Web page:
Category Archives: Ad hominem circumstantial

Enemy of the state

Today the Washington Post has given Dinesh D’Souza a forum to defend his recent book from the near universal chorus of devastating criticisms (many of which concern obvious and colossal errors of fact). But D’Souza doesn’t have the faintest idea how to defend himself, because he does not appreciate or perhaps understand the nature of rational criticism. Sure, much of the criticism was put forward in harsh tones, but that shouldn’t distract D’Souza, a “scholar” at the Hoover Institution, from addressing its content. As he winds up his lengthy apologia pro sterco suo he writes:

>All my arguments can be disputed, but they are neither extreme nor absurd. So why has “The Enemy at Home” been so intemperately excoriated? I can imagine only two reasons. The first is given by James Wolcott himself. I am not, as he says, an unqualified right-wing hack. Rather, I am a scholar at the Hoover Institution at Stanford University, so Wolcott fears that I will be taken seriously.

When I read the reviews in the New York Times and the Post (Wolcott, as far as I know, hasn’t written a review of the book), I was struck by the arguments of the reviewers. They pointed out that D’Souza’s history was hallucinatory and his logic specious. Those are criticisms relating to the book’s content. But the best D’Souza can do here is attempt to divine the psychological motives of the reviewers. There’s no need at all for that. They have told you that your book is “a national disgrace”.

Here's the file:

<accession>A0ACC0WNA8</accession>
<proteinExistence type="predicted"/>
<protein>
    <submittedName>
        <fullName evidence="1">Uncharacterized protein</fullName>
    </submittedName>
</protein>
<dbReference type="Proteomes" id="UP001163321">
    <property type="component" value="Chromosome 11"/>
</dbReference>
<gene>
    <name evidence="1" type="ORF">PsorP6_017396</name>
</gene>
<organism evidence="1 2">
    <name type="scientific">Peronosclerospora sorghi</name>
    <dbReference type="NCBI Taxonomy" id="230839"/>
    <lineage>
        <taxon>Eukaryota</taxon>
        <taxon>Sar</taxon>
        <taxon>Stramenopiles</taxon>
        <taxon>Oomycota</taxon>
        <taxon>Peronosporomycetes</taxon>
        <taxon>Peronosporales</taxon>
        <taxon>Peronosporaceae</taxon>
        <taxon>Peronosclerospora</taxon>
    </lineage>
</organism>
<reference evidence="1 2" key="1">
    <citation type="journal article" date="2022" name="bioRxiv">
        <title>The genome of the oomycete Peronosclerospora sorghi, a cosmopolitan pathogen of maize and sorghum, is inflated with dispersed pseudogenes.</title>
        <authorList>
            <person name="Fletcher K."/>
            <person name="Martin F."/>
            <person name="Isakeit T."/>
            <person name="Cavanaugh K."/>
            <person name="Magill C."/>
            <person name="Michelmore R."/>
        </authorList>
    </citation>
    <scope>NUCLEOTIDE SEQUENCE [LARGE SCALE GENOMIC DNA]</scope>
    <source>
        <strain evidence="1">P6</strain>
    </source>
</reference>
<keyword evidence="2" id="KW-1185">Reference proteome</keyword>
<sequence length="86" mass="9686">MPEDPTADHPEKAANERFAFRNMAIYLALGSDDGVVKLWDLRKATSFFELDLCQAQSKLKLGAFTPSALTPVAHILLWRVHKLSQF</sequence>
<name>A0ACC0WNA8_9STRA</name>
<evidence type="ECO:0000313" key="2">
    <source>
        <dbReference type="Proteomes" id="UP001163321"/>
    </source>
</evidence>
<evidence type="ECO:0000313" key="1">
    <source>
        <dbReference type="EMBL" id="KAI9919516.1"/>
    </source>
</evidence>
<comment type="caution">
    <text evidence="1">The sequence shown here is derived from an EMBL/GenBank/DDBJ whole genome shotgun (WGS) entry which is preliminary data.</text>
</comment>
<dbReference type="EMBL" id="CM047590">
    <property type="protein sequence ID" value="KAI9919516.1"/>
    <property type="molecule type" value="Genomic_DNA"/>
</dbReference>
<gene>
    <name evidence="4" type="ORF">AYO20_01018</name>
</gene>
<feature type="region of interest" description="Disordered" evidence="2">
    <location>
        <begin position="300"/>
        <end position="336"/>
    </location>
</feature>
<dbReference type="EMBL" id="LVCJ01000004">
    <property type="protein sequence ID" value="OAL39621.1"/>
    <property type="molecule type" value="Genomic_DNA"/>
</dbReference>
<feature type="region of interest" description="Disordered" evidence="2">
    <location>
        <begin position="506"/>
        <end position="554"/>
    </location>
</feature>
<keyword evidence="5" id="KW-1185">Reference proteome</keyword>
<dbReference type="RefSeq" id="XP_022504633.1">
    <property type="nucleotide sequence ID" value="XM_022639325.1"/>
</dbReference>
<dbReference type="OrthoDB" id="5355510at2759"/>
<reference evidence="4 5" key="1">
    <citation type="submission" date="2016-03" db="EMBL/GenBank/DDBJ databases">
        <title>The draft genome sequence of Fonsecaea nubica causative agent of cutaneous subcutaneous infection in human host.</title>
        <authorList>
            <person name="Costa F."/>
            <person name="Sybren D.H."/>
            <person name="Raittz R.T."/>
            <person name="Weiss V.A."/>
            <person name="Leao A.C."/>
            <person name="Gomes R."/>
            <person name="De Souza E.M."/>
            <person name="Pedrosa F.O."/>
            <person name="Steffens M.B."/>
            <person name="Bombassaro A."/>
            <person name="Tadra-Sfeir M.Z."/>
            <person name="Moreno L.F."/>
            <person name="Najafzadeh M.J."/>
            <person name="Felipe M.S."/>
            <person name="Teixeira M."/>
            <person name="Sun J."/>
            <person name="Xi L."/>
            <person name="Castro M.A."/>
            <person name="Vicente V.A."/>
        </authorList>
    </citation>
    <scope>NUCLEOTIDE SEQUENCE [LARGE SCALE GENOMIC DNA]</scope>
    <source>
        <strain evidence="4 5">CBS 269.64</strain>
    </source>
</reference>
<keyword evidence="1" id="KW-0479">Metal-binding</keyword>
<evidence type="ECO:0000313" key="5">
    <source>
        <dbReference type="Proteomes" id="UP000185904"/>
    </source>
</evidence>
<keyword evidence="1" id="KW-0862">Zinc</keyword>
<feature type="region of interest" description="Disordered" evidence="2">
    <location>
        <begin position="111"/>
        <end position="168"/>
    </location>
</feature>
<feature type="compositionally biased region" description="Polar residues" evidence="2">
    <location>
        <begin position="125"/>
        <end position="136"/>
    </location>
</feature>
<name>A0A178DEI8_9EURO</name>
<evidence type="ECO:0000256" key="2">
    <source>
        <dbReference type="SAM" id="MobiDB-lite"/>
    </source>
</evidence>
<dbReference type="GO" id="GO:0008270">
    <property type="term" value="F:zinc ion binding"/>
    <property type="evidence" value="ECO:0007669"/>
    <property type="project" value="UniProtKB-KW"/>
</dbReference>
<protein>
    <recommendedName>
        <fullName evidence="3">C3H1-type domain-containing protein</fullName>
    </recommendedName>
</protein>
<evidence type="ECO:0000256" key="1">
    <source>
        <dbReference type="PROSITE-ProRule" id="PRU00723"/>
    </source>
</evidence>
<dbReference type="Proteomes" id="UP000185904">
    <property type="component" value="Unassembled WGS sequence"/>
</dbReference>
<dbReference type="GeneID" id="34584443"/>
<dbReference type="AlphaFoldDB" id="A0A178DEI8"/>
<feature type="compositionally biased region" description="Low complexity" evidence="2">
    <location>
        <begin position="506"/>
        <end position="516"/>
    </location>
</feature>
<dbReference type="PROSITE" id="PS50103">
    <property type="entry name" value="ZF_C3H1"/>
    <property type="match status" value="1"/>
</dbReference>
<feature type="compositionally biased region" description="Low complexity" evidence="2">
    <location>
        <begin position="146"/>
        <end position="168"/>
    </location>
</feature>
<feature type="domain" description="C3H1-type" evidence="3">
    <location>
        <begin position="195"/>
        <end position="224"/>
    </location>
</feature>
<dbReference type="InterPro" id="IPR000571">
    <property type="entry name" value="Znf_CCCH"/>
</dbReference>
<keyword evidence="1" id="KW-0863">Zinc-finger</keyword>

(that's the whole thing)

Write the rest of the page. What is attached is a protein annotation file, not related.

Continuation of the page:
The second of D’Souza’s conclusion is even more delusional:

>The second reason can be gleaned from the common theme in the reviews: that mine is a dangerous book. But if a book says things that are obviously untrue and can be disproved, then it is not dangerous — it is merely fiction and should be ignored. A book is dangerous only if it exposes something in the culture that some people are eager to keep hidden.

Yours is a dangerous book, dear fellow, because–according to the reviews mind you (the content of which you seem to have ignored)–it has asserted many falsehoods and made appalling arguments. It has lowered the level of the national discussion and emboldened the enemies of civil discourse.


James Wolcott did read the book in galley form (click here for the review). Thanks to Vagabond Scholar for the tip.